in

How Enslaved African Chico Rei Hid Gold In His Hair To Raise Funds To Buy His Freedom

Photo: Wikimedia Commons/ Plazak

 

Chico Rei is thought to have come from the Kongo Kingdom in West Central Africa. He was born into the royal family in the early 1800s. His fortunes changed when members of his family and himself were kidnapped by slave raiders and shipped to work on European plantations.

Chico and his family were relocated to the hilly region of Vila Rica, where they worked in the Minas Gerais gold mines.

Chico was determined to free himself from the harsh conditions of the mine pits while working in them.

ALSO READ:  Inside Shonke, the 900-year-old Ethiopian Village Situated 5,200 Feet Above Sea Level

He started hiding the gold he found while working in the mines. He eventually sold it to buy his freedom. He went on to save his family after making enough money from a goldfield he purchased in Vila Rica shortly after becoming a free man.

Loading...

According to oral tradition, the gold he used to buy his freedom was a gift from his former slave owner for his sterling work output. According to historical records, when Chico and his family established themselves after their freedom, they initiated plans to build the Church of Saint Iphigenia, which is now used by the Brotherhood of Our Lady of Rosary.

ALSO READ:  Mourners Pay Tribute To South Africa's late Zulu Regent Queen

In his book ‘História antiga de Minas,’ published in 1904, Brazilian historian Diogo Luiz de Almeida Pereira de Vasconcelos wrote about Chico’s exploits. Chico has become a folklore legend in popular Brazilian culture, with schools and theaters staging dramas and plays based on his exploits. Chico Rei’s heroic deeds were depicted in a play performed by Rio de Janeiro’s Salgueiro samba school in 1964.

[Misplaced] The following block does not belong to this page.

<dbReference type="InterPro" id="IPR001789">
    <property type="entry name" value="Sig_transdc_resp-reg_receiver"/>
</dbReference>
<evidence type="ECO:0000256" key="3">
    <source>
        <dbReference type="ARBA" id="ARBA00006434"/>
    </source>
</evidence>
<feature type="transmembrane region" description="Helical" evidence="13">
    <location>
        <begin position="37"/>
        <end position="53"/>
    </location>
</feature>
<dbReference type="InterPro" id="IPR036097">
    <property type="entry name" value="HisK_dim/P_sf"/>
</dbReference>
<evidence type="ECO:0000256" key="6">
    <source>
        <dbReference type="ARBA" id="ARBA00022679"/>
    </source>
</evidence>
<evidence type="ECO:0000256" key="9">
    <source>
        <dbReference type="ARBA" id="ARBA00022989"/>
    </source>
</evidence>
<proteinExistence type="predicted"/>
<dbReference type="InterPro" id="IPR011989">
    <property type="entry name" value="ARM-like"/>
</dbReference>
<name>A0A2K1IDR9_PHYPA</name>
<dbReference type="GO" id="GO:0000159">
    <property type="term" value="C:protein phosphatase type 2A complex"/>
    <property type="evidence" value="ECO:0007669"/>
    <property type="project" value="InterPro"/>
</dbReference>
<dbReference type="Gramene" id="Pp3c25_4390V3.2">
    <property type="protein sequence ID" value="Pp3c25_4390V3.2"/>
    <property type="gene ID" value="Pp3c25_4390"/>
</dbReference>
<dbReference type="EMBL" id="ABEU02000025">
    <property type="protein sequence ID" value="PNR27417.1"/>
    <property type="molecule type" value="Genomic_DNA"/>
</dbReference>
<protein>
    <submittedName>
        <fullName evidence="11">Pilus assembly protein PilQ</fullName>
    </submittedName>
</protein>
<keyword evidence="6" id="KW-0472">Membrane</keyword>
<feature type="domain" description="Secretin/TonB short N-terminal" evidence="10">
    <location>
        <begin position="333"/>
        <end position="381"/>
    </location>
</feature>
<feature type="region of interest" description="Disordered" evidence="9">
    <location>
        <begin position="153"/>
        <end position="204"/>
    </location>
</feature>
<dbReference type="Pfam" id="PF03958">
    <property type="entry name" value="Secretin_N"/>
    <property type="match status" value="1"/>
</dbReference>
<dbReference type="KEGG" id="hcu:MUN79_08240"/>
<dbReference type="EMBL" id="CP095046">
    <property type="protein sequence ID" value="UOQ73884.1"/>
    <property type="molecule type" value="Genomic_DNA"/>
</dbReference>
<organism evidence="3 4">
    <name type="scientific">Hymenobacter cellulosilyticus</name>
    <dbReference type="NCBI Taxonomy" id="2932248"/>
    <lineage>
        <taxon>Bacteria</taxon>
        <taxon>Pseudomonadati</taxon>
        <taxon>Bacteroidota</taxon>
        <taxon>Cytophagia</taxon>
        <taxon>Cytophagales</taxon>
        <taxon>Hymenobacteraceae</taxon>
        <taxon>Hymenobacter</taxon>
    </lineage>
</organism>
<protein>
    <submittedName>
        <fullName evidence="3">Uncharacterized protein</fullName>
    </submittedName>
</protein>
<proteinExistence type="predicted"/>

Chico represents the horrors of Africans captured and placed in European mines and plantations, their trials while in captivity, and their eventual freedom. His story has been used by playwrights and local Afro-Brazilian groups to promote the story of enslaved people’s resilience and victory.

Chico Rei’s mine was named after a local resident who discovered a mine blocked with stones in 1946. The mother of the teenager who discovered the gold mine was adamant that it was synonymous with what was described in Maria Bárbara de Lima’s Histórias da terra mineira. It has been illuminated to improve visibility in the one-mile-deep mine shaft.

The authorities have used the location to promote tourism by opening a small restaurant to the public. For over a decade, there has been a concerted effort to promote Chico Rei’s values in scholarly articles and literature in Portuguese, English, and Spanish.

His story is significant because, despite being a minority, the Afro-Brazilian population has become an important pillar in the history and economic growth of Brazilian society.

He is thought to have gone through the various heinous experiences that many enslaved people went through after being shipped from Africa to work in the gold mines of southeastern Brazil and earn his freedom through his ingenuity.

CLICK HERE TO START NOW

Loading...

Written by How Africa News

Leave a Reply

Your email address will not be published. Required fields are marked *

11 + 3 =

Serena Williams Says She Has ‘Not Retired’

DYK? Resale Value Of Black-Owned Telfar Bags Higher Than Luxury Brands Like Hermès, Louis Vuitton